How many Londoners are on zero-hours contracts?

by Dave Hill

Labour Party leader and London MP Jeremy Corbyn today criticised companies that use temporary and short term employment contracts, describing these as a “source of continuous worry and insecurity for millions of people”. His contribution to the debate about the so-called “gig economy”, was made at the Trades Union Congress, where he said that it denies “basic protections” to both workers and customers rather than being a force of modernity and innovation.

Corbyn’s words went down well with a supportive audience. But there are other angles on the question. So-called “zero hours” contracts are increasing in the UK in part because some people on such contracts find they suit them.

Uber drivers can be good examples of this. I wrote about one last summer, a Sikh Brexiter from Leyton, who topped up his earnings as a landlord by picking up fares in his spare time. More recently, another described to me how he makes most of his money from subcontracting parts of a parcel delivery service that is itself subcontracted to him. While others work for him, he works for himself, ubering Londoners across the city.

Jobs that aren’t regular or secure are, of course, not novel in London. Deliveroo may be new, but one of my first gigs in London in the late 1970s was for a second hand record shop in Notting Hill, which gave me no idea at all if and when my services would be required again. I didn’t like their attitude and didn’t stick with them for long.

However you look at it, such arrangements are now on the increase in the capital. Call it naked exploitation or call it portfolio self-employment, it’s definitely growing and the range of attitudes to it means that any further regulation of it needs to be thought about with care.

Below are some estimates from the Office for National Statistics (ONS) of the numbers of people on zero hours contracts in London. They are calculated from responses to the Labour Force Survey for the last six years. People were offered “zero hours” as an option for describing their own circumstances.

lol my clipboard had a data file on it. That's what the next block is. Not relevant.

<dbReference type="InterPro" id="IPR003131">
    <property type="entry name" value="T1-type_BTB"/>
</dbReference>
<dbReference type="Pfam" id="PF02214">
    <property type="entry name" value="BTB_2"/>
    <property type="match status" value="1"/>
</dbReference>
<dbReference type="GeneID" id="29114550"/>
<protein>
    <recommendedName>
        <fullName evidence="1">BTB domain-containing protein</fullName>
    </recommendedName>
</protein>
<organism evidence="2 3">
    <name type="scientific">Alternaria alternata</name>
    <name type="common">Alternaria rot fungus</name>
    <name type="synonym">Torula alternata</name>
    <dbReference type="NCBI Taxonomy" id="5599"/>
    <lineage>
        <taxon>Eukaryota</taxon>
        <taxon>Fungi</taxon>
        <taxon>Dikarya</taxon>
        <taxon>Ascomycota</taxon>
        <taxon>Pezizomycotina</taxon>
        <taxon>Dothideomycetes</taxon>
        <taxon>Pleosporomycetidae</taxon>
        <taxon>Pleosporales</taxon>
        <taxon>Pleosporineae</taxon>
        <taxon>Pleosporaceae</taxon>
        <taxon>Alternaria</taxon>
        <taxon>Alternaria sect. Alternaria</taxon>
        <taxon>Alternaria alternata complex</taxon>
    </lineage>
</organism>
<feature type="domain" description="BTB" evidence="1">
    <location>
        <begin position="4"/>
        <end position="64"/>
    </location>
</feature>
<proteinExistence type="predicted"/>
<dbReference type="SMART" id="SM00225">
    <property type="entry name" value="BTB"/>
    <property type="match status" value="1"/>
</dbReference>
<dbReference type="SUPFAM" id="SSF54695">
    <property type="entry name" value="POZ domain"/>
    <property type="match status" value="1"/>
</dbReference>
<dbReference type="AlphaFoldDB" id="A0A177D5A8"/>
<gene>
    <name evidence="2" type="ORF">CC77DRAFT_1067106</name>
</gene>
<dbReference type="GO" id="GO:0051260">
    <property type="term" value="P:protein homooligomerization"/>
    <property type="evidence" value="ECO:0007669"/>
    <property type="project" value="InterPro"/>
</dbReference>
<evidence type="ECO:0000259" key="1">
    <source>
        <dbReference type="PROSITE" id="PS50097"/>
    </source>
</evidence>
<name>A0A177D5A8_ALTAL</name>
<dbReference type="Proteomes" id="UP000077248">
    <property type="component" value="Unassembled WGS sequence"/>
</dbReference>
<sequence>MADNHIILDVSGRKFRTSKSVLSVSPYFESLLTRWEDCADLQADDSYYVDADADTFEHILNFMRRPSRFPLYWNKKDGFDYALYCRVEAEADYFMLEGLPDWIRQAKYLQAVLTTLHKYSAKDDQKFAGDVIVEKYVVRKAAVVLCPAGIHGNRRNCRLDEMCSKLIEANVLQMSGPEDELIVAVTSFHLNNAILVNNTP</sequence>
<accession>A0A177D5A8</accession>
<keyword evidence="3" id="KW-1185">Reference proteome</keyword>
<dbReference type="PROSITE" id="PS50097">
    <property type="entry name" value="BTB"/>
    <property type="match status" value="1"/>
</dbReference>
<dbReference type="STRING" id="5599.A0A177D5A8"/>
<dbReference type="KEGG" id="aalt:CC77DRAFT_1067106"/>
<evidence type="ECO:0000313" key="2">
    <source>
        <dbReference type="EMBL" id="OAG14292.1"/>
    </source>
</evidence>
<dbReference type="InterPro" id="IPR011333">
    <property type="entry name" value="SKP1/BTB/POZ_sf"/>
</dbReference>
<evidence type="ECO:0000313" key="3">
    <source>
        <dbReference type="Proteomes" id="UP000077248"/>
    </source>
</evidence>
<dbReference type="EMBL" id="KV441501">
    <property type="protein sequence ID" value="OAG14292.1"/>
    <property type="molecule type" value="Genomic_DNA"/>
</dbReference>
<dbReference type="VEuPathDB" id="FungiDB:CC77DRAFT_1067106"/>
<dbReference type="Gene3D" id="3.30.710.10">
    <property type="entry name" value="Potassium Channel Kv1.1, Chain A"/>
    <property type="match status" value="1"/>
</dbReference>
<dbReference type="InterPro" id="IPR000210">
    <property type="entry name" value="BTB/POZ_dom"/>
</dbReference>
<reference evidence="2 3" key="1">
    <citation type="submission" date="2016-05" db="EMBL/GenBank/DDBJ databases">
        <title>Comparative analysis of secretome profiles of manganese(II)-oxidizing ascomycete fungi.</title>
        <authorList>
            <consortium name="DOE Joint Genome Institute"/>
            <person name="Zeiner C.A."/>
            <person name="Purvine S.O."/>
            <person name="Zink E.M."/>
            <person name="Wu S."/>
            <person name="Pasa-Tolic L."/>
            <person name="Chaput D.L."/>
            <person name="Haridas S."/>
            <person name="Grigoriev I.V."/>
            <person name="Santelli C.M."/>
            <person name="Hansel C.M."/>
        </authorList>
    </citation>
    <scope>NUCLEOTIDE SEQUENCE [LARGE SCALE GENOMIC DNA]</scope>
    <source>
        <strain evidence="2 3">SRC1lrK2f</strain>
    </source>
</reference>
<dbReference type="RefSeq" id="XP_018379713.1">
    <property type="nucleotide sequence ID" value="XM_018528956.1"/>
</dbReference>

The ONS points out that the size of the increase in 2013 could well be due to the “zero hours” becoming more widely debated during that year. Previously, people who were on such contracts might not have realised that the term described their situations.

2010 – 14,000 (0.4%)

2011 – 19,000 (0.5%)

2012 – 23,000 (0.8%)

2013 – 72,000 (1.7%)

2014 – 77,000 (1.8%)

2015 – 95,000 (2.1%)

2016 – 119,000 (2.6%)

Those are pretty small numbers in the greater scheme of things, but they are clearly growing. Interestingly, the percentages for each year are very slightly lower than their equivalents for the UK as a whole.

In July, Matthew Taylor produced recommendations for the government which tried to balance flexibility with rights in a way that helped both employers and workers. It received mixed reviews. But zero hours is that sort of issue, and isn’t going away. It would be good to know more about how it plays out in the capital.

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